News and Opinion from Sisters, Oregon

We cannot win ‘war against COVID’

It’s perfectly OK if some people contract COVID.

There, I said it. Someone needs to say it. Heck, a lot of people need to say it out loud so that the collective mentality can evolve around this disease.

Hold on! Don’t get all riled up. I said that it’s OK for some people to get COVID. Not everyone.

Sure, COVID poses a mortal threat to a certain percentage of our population. My 90-year-old grandmother may not make it to her next birthday if she got food poisoning, so she should definitely avoid contracting COVID. My 68-year-old mother has Type 2 diabetes and some other health conditions that make her a pretty good target for COVID as well. It’s possible that if she contracted COVID, then she may witness a lengthy hospital stay or may eventually become a victim of COVID.

My grandmother and my mother are two lovely ladies who should take daily health precautions (washing hands, etc.) to avoid infectious diseases, and they should certainly get a COVID vaccine as soon as possible. Once readily available, I suspect that we will treat the COVID vaccine in the same manner that we do the flu vaccine, and those who choose to do so will get their annual shot (and yes, I realize it’s not a flu, it’s not a cold — but it is a virus).

Unfortunately, society has drunk a strange Kool-Aid served up by policy makers who have focused on herd immunity, primarily through vaccination, as the only solution to “winning the war against COVID” and as a requirement to returning to something resembling normal daily life.

Please read this next sentence very carefully and then repeat it to yourself and those around you: We cannot win a war against COVID.

Herd immunity is unlikely to be achieved for even a short period of time. It is highly likely that this disease will be a part of most of our lives for the distant future because, like it’s closest viral relatives, the common cold, it mutates quickly. You have likely read stories by now about COVID variants popping up around the globe. Today’s vaccines will probably be ineffective next year and may be replaced annually by new vaccines that would be effective against new variants.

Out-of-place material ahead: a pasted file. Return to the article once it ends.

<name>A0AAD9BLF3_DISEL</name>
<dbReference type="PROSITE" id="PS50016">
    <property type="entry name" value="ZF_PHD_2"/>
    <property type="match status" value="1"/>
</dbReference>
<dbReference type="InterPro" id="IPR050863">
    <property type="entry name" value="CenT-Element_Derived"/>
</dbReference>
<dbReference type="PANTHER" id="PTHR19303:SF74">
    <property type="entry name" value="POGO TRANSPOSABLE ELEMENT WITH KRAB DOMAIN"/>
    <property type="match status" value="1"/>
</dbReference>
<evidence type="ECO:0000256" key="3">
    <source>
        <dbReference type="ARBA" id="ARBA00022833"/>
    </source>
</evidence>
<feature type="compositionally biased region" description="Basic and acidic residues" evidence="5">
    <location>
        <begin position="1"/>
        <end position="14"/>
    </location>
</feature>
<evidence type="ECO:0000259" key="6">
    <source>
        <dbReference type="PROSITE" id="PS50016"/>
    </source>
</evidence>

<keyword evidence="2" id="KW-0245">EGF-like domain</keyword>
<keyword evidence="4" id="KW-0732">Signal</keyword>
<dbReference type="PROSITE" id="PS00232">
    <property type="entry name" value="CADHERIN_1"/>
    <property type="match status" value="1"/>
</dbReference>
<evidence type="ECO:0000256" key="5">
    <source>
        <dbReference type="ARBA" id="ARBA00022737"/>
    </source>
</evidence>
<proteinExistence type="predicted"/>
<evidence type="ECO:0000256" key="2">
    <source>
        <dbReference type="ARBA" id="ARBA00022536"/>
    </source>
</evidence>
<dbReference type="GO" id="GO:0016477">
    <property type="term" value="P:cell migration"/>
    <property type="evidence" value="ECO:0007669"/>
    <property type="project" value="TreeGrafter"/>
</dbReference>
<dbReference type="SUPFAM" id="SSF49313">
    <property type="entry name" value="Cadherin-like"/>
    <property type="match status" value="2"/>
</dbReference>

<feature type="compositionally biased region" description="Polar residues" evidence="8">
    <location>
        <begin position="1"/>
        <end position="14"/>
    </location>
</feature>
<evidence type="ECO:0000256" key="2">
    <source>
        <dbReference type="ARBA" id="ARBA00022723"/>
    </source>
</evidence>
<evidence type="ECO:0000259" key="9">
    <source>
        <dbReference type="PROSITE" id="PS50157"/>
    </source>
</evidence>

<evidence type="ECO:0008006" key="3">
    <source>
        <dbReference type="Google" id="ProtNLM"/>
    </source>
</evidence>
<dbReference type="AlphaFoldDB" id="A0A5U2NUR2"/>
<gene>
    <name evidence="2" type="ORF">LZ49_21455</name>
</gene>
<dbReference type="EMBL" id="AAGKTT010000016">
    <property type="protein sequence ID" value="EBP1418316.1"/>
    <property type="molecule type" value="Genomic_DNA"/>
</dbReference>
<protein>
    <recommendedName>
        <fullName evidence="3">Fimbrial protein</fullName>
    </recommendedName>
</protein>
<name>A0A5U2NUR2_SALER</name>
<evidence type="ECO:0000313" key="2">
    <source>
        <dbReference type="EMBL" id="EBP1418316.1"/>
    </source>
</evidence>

Now that vaccines are becoming available, I feel that we should focus our efforts and public health messaging to ensure that vulnerable people such as the elderly, immune-compromised, and people with serious pre-existing health conditions have the opportunity to become vaccinated.

Afterward, there is no reason that society should not be able to return to “life as usual” before COVID.

Politicians and policymakers will cater to our collective thinking and create policies to make themselves popular so that they can get your vote. It became popular to fight and win the war on COVID. The manner in which this war has been carried out is having a disastrous effect on the economy and on people’s abilities to work in order feed their families. While people stay holed up in their homes ordering their livelihoods off of Amazon, businesses close their doors daily — and permanently.

The war on COVID sounds like valiant effort and a brave fight to win, but sadly the war is mere fiction. Furthermore, any fight to be won against COVID requires money, real money produced through a healthy economy and an influx of tax dollars.

Let’s change our thinking and dialogue around COVID so that we witness progressive policy change that protects the right people and witnesses the return to the “old normal” — except with an annual COVID shot at your local pharmacy.


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